It still is a little early in northern Maine for black bears to be leaving their den, but one sow and her cub were already out early last week looking for food along Route 1 in Caribou when the adult bear was struck and killed by a passing car.
At around 10:30 at night, Game Warden Alan Dudley received a call from the Caribou Police Department at the crash scene that an orphaned bear cub was in the area, and the officers could hear it calling.
Alan responded to the scene, he could hear the cub bleating in distress. Slowly following the sounds without trying to spook the cub even further away, Dudley found the cub a couple feet up a tree, too inexperienced to climb any further.
Seeing the cub in his maglight, the game warden snatched the cub and walked out to the road with him, where he secured the cub in a small dog kennel and brought him home.
Once home, the cub quieted right down and slept through the night in the Kennel. While the cub was sleeping, Alan reached out to MDIFW Wildlife Biologist Amanda DeMusz as to what the next step would be.
With most females still in their wintering dens, a plan was devised to place the orphaned cub with another sow that had cubs.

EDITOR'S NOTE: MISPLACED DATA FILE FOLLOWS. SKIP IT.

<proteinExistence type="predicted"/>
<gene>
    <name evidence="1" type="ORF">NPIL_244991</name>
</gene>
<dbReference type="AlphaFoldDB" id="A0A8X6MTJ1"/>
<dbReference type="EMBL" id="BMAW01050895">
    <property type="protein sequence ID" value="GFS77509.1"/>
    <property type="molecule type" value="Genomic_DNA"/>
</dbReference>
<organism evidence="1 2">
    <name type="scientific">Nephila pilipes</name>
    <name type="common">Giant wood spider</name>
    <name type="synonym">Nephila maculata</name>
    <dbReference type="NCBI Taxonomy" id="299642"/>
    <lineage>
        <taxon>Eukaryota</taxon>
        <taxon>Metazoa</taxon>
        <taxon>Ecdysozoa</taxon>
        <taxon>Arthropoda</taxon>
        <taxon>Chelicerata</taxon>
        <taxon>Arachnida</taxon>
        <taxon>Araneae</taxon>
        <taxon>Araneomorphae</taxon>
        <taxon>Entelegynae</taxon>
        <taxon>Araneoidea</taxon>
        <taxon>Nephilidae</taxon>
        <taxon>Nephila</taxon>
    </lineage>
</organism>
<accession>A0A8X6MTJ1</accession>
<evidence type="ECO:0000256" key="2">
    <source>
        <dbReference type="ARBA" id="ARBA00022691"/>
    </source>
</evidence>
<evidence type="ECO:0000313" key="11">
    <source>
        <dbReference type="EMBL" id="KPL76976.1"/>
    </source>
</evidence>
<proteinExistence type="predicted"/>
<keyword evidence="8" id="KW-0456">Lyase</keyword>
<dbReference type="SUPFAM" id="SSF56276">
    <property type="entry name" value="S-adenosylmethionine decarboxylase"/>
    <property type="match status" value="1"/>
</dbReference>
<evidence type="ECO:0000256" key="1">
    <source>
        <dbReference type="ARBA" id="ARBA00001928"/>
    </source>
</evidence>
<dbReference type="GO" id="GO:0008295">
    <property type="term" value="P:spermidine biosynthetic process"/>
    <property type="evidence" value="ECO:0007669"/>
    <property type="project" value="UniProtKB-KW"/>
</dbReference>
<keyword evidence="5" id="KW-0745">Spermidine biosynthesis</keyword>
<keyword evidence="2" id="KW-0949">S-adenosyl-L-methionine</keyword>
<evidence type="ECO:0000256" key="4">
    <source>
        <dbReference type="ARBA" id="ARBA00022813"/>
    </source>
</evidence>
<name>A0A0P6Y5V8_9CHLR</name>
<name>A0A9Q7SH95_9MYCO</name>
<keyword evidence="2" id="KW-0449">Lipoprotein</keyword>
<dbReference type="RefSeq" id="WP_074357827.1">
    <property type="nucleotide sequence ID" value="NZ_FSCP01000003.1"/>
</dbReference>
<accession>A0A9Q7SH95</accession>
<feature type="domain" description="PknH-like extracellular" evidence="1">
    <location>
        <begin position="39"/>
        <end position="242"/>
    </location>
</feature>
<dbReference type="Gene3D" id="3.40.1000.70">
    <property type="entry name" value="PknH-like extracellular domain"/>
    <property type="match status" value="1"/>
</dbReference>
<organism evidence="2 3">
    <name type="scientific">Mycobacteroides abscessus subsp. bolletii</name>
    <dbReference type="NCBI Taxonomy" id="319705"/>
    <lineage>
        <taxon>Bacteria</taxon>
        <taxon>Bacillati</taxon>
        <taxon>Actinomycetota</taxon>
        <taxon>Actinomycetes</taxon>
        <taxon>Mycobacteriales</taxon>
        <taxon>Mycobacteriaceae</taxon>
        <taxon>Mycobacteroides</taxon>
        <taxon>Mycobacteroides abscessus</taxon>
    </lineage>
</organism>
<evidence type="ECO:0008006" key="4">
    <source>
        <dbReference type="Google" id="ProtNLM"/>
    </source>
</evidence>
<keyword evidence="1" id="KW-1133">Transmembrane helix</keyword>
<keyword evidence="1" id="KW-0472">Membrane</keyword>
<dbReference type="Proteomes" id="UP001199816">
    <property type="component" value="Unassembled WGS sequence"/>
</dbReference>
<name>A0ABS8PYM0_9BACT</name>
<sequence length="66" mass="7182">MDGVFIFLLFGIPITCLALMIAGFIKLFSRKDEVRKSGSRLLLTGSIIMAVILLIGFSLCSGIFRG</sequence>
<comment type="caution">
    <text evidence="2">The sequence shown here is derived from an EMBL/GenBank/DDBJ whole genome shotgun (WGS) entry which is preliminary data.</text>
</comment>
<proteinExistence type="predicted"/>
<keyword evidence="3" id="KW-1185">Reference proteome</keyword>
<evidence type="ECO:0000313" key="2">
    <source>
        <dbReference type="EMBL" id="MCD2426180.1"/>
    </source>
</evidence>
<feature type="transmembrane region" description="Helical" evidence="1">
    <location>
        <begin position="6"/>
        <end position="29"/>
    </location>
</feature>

The Department tracks over 80 collared female bears located in three different study areas around the state in order to monitor and manage Maine’s black bear population. Wildlife Biologist Randy Cross is the field leader for the bear study, has researched bears for over 35 years in Maine, and has handled thousands of bears during that time.
Randy knows the bears in these study areas as if they were family. Some female bears in the study have been monitored for over 20 years by Cross and he has seen them produce dozens of cubs.
Knowing that a sow with a cub will accept another cub if its placed in its den, Randy reviewed his notes on female collared bears in the area, and chose two adult bears with a good history of producing and raising their cubs.
Wednesday Morning, Randy and Amanda headed into the North Maine woods to the town of — to place the cub with its new mother.
After a 45 minute truck road over thawing, unpaved roads, the pair unloaded the snowmobile and rode an additional two miles into the woods.
Getting close, they snowshoed in about a mile to find the first bear den, only to find that she had moved from her den. They travelled to the second den, where they knew there was an 11 year old sow who had one cub.
She was still there with her cub, positioned under the upturned roots of a blown down tree.
Randy moved quietly and deliberately as to not alarm the sow, and moved closer with the cub in his hand, and when at the den entrance, gently placed the cub at the mouth of the den, where it crawled into the den and leaned against its new mother.
With winter still hanging on tightly in much of Aroostook County, the cub will be in the den with his adopted mother for a little bit longer. When they emerge, the sow will take care of the new cub as if it were her own.